Sen Chihiro is moving with her parents. On their way to the new house, they happen upon an abandoned theme park. Curious, they go to look at it. When the parents find plates of food, they dig in. Sen doesn’t as she’s afraid. When night falls, her parents are turned into pigs and Sen Chihiro, turned Chihiro Sen, finds work at a bath house for gods, with the help of the mysterious Haku.
Spirited Away is just plain wonderful. (Depending on my mood, it fights for the favourite Miyazaki movie spot with Princess Mononoke, Howl’s Moving Castle and My Neighbour Totoro.) Visually, it’s definitely the most beautiful of Miyazaki’s movies. And I love Haku.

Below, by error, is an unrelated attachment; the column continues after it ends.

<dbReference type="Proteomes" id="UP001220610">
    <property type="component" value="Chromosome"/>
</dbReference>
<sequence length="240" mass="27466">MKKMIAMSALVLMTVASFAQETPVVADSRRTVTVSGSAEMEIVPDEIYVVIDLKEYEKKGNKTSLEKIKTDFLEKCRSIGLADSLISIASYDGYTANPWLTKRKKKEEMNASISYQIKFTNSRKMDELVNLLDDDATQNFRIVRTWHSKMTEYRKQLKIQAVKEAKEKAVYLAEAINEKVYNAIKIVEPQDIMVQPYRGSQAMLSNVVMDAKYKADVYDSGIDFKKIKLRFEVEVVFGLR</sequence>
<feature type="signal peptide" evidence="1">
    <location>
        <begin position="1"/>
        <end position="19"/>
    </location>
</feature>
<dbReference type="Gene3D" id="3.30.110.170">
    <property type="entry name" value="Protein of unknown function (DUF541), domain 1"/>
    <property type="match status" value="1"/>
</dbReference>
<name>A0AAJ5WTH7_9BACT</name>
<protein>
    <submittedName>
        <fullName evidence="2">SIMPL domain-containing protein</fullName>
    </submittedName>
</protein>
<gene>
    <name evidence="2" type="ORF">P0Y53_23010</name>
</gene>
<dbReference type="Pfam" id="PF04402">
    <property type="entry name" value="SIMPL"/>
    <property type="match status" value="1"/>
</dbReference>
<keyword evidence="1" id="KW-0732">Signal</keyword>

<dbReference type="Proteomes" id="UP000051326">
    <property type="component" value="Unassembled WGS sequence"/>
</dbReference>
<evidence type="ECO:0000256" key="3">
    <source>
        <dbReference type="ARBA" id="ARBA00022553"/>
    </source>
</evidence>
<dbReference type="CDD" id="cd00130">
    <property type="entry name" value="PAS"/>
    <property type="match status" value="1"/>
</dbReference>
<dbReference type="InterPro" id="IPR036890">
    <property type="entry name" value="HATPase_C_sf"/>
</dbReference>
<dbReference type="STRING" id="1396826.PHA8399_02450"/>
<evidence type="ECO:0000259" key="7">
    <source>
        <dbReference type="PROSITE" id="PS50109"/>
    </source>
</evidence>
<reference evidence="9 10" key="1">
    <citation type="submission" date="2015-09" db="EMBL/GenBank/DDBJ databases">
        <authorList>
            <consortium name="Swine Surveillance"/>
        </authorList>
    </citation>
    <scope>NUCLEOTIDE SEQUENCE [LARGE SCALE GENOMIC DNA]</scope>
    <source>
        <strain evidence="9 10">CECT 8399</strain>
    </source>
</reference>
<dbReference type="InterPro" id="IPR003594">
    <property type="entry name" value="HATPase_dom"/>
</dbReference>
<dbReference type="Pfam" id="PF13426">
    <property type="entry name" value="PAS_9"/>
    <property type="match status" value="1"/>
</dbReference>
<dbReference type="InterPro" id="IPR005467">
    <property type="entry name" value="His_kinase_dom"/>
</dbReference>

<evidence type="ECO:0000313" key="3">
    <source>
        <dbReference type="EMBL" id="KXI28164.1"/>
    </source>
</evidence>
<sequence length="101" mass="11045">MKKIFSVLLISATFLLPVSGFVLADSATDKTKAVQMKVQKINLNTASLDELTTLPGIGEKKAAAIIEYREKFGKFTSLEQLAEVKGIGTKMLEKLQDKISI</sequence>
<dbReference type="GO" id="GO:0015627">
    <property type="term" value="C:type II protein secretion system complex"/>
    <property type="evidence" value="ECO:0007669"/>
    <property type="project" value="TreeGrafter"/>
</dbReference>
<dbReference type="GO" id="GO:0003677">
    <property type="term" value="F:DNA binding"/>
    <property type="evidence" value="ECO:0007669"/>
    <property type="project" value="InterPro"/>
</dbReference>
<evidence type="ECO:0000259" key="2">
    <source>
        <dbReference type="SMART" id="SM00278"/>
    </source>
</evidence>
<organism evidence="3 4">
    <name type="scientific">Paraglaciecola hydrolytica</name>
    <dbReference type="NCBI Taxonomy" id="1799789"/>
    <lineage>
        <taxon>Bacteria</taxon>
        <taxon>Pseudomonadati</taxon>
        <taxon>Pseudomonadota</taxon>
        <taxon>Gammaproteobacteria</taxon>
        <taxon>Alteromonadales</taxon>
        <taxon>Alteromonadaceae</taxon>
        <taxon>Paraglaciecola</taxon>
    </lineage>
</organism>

But it’s not only Haku I love – I also love Chihiro and pretty much all the characters.
And I think it’s a fascinating look into the mythology of Japan – all the gods and creatures running around. I bet somebody who knows their Japanese mythology could tell you about each and every one of them – what they mean and represent and so on.
[I’d love to hear that, btw. So if anybody wants to get into it, I’m totally available.]
The story is absolutely amazing. And while it should be really scary – and there are a lot of threats flying around the place – you’re never afraid. I’m not sure how Miyazaki accomplishes that. Maybe you’re just lulled by the beauty of it all. Or maybe his sense of humour does the deed… anyway, it is done.
Oh and the score… Joe Hisaishi is awesome… I probably should have mentioned him in the Miyazaki movie posts before this one because he wrote the score for all of those and they’re all great, but for Spirited Away, he outdid himself. [And then again for Howl’s Moving Castle.]
Summarising, as most of Miyazaki’s stuff, definitely a must-see.